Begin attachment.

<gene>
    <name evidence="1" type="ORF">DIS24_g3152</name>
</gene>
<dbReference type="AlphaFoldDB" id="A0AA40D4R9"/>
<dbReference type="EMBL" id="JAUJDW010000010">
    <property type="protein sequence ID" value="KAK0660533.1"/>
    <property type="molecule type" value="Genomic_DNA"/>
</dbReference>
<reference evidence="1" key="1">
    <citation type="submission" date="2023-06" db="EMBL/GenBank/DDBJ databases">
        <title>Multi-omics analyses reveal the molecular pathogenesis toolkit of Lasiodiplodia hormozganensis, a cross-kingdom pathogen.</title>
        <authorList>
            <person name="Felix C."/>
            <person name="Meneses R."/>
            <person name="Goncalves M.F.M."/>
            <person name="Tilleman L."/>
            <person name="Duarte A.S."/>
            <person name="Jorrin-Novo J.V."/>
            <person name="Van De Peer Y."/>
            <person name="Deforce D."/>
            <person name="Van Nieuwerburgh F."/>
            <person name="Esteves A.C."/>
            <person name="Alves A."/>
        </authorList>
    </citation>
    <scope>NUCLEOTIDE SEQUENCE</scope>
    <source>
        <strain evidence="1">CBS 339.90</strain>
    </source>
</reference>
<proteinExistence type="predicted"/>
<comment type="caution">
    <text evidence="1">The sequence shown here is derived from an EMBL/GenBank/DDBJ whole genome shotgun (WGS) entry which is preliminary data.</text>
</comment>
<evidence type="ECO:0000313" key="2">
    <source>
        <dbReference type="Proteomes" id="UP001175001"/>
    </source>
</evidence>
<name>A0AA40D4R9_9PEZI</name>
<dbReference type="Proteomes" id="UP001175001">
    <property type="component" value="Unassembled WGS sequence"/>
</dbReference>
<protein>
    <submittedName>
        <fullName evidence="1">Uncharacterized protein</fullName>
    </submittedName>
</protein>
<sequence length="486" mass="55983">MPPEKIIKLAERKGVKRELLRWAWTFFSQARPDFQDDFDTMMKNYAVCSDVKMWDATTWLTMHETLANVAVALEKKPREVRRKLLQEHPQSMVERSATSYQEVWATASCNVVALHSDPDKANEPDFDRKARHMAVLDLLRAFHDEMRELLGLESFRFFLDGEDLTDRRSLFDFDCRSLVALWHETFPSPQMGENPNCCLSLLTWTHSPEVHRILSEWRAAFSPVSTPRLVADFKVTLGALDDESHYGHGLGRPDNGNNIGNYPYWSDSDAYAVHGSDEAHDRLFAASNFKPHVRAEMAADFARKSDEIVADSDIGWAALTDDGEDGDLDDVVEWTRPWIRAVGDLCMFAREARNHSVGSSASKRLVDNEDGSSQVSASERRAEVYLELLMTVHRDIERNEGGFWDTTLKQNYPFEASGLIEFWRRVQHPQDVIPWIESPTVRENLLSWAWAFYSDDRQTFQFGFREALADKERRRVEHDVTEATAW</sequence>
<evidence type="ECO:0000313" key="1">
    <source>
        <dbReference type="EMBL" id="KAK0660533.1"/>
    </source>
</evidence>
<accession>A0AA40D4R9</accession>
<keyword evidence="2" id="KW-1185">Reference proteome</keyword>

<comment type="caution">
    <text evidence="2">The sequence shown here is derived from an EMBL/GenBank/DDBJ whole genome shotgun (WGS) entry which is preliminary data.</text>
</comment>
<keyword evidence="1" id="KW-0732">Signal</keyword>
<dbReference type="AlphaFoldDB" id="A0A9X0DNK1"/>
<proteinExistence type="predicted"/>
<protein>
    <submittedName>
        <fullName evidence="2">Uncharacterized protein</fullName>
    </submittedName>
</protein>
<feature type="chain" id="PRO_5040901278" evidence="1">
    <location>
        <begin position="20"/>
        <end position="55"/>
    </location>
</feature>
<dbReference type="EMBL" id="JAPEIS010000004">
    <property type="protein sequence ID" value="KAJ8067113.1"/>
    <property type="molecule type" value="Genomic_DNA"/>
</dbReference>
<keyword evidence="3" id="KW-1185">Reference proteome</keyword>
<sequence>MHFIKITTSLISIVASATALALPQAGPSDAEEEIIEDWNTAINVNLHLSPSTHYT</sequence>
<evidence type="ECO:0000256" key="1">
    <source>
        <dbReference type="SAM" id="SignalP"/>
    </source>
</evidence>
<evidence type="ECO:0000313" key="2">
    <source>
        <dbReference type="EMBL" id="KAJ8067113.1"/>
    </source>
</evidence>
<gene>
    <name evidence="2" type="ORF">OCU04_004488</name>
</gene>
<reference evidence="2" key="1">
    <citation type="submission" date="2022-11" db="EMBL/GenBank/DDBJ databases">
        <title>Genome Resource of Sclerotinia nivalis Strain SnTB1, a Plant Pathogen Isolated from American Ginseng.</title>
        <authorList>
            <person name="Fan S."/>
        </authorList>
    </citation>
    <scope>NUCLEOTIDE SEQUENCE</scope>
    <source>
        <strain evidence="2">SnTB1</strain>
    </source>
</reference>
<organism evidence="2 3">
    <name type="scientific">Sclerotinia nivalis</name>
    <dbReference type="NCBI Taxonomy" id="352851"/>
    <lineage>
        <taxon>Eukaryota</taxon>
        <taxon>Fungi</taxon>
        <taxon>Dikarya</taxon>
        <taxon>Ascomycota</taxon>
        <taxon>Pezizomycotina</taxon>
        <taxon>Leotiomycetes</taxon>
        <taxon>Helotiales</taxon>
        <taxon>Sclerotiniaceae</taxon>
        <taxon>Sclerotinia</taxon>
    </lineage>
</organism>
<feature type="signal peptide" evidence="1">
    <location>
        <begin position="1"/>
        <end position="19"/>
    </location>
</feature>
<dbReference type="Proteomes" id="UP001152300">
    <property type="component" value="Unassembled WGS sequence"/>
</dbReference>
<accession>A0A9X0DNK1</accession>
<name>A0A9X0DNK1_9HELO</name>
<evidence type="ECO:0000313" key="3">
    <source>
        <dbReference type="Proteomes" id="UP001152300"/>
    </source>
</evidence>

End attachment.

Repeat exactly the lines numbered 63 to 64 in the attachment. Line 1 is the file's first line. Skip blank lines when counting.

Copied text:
<protein>
    <submittedName>